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Raising Children To Work Hard: Altruism, Work Norms And Social Insurance

Author

Listed:
  • Lindbeck, Assar

    () (Institute for International Economic Studies, Stockholm University)

  • Nyberg, Sten

    () (Department of Economics, Stockholm University)

Abstract

Children who can count on support from altruistic parents may not try hard to succeed in the labor market. Moreover, parental altruism makes withdrawal of such support non-credible. To promote work effort, parents may want to instill norms which later cause their children to experience guilt or shame associated with failure to support themselves. While social insurance pools risk across families, we show that it also creates a free-rider problem among parents in terms of norm formation. We also examine the formation of norms requiring children to support their parents financially in old age.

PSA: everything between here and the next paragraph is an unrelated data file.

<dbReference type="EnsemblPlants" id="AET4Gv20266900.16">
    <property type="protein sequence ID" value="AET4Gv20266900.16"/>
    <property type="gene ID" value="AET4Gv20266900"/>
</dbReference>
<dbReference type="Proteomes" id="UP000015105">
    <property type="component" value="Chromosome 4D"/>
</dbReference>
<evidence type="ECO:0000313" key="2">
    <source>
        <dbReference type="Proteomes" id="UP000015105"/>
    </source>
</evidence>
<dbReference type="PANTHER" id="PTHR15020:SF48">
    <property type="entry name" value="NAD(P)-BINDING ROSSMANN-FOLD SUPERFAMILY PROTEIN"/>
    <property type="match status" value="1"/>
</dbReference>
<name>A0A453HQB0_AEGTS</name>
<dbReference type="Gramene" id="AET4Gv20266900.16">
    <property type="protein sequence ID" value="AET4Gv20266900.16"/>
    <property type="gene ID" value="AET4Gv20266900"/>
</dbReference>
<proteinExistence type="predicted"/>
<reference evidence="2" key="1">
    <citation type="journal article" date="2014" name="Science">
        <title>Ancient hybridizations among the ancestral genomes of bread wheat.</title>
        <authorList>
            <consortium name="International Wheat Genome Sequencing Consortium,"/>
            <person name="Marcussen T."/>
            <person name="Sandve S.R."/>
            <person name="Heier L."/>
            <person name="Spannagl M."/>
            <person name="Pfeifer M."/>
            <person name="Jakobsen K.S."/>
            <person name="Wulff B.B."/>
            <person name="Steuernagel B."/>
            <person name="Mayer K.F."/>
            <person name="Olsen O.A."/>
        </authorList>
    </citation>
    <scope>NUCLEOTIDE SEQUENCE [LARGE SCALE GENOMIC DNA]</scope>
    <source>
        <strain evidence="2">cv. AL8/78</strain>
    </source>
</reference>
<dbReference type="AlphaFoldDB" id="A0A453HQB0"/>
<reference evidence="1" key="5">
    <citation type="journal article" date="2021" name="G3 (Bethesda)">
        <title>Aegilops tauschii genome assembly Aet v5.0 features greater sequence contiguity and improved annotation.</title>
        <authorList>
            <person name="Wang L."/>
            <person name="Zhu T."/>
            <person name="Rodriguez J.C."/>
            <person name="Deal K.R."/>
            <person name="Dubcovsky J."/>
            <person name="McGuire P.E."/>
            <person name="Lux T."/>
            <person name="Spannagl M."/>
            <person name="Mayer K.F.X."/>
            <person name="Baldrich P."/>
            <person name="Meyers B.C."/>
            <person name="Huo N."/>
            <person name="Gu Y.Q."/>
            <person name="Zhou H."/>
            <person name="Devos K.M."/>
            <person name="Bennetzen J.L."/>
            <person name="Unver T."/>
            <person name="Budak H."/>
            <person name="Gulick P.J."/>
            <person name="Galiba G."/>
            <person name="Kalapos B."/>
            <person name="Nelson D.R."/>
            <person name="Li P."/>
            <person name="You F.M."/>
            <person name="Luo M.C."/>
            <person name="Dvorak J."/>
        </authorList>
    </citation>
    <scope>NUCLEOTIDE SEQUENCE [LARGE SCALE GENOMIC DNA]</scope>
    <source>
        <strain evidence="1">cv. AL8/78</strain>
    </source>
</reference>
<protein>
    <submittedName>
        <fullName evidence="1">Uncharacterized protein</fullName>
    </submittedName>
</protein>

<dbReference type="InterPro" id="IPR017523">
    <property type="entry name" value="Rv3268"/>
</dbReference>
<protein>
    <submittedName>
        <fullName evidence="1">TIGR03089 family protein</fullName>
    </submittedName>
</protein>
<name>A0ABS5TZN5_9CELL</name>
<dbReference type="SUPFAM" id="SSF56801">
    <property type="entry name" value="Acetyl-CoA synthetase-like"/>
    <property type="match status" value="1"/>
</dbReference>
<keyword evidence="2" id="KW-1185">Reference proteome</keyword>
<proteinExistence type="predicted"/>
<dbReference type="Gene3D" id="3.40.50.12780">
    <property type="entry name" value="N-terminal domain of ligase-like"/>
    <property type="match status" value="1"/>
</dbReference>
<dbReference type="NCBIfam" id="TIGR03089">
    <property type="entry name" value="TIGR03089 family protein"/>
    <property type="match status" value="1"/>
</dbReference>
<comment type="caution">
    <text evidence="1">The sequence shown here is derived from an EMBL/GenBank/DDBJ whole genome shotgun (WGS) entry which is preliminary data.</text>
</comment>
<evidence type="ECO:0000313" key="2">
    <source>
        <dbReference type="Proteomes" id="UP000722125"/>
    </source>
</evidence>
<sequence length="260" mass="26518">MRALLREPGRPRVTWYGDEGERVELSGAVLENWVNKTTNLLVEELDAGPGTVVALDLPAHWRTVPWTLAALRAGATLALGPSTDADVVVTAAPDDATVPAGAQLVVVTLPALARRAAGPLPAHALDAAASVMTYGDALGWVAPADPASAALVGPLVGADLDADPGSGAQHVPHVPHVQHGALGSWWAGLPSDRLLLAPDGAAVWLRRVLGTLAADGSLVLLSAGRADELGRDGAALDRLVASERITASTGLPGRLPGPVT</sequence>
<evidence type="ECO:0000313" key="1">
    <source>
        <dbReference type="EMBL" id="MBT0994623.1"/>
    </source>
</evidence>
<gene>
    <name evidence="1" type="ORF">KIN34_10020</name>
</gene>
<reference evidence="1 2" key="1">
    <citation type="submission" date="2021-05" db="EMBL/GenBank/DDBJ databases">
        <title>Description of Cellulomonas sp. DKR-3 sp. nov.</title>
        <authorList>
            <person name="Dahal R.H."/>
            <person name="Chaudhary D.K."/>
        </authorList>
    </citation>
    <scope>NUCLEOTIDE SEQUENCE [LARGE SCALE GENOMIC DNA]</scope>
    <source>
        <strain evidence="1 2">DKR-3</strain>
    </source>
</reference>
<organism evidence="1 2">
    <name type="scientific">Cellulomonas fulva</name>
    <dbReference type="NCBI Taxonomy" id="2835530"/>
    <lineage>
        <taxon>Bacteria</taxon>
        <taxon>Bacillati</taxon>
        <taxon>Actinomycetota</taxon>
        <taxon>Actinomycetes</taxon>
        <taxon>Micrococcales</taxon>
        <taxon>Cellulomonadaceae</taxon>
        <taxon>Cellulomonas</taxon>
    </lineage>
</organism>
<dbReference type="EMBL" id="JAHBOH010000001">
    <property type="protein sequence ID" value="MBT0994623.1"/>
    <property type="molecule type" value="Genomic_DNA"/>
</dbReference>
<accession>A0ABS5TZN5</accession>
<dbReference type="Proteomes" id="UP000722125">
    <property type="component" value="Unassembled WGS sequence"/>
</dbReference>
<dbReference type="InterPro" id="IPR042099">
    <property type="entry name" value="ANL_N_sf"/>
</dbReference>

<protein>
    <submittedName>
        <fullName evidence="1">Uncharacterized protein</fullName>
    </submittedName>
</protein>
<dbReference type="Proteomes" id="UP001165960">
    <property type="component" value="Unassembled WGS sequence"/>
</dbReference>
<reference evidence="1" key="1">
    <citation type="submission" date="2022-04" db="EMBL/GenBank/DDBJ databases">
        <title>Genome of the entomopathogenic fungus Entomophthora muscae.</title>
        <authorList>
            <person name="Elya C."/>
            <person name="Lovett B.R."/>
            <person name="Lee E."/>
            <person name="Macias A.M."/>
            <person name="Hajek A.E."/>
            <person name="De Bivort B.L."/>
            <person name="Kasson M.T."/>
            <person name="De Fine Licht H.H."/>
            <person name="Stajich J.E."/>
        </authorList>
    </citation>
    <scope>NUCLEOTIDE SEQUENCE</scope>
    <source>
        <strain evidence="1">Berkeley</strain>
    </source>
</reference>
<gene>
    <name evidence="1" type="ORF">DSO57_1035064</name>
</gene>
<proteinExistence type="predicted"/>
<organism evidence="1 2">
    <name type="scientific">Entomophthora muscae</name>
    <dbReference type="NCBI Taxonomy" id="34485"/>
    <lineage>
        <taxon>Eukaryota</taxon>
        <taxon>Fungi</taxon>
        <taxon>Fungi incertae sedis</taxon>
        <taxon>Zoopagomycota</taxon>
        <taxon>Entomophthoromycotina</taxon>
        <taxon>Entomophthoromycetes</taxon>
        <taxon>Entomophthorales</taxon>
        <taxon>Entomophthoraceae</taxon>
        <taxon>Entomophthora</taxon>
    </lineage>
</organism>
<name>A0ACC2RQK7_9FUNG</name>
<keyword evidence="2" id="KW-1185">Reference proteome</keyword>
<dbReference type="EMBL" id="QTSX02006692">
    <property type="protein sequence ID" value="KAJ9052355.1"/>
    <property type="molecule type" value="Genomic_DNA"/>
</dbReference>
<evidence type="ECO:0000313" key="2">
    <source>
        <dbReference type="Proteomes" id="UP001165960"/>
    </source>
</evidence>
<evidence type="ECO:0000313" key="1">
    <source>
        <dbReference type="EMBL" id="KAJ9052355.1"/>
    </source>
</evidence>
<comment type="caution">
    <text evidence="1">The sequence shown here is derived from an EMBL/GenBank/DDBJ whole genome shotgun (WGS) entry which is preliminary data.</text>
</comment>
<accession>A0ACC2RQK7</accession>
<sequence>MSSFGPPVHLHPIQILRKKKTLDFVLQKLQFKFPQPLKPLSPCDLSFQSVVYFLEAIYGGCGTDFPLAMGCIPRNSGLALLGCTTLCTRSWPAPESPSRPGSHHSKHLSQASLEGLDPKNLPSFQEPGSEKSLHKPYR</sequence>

Suggested Citation

  • Lindbeck, Assar & Nyberg, Sten, 2001. "Raising Children To Work Hard: Altruism, Work Norms And Social Insurance," Seminar Papers 691, Stockholm University, Institute for International Economic Studies.
  • Handle: RePEc:hhs:iiessp:0691
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    References listed on IDEAS

    as
    1. Assar Lindbeck & Sten Nyberg & Jörgen W. Weibull, 1999. "Social Norms and Economic Incentives in the Welfare State," The Quarterly Journal of Economics, Oxford University Press, vol. 114(1), pages 1-35.
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    More about this item

    Keywords

    work norms; social insurance; altruism;

    JEL classification:

    • D19 - Microeconomics - - Household Behavior - - - Other
    • D64 - Microeconomics - - Welfare Economics - - - Altruism; Philanthropy; Intergenerational Transfers
    • H31 - Public Economics - - Fiscal Policies and Behavior of Economic Agents - - - Household
    • Z13 - Other Special Topics - - Cultural Economics - - - Economic Sociology; Economic Anthropology; Language; Social and Economic Stratification

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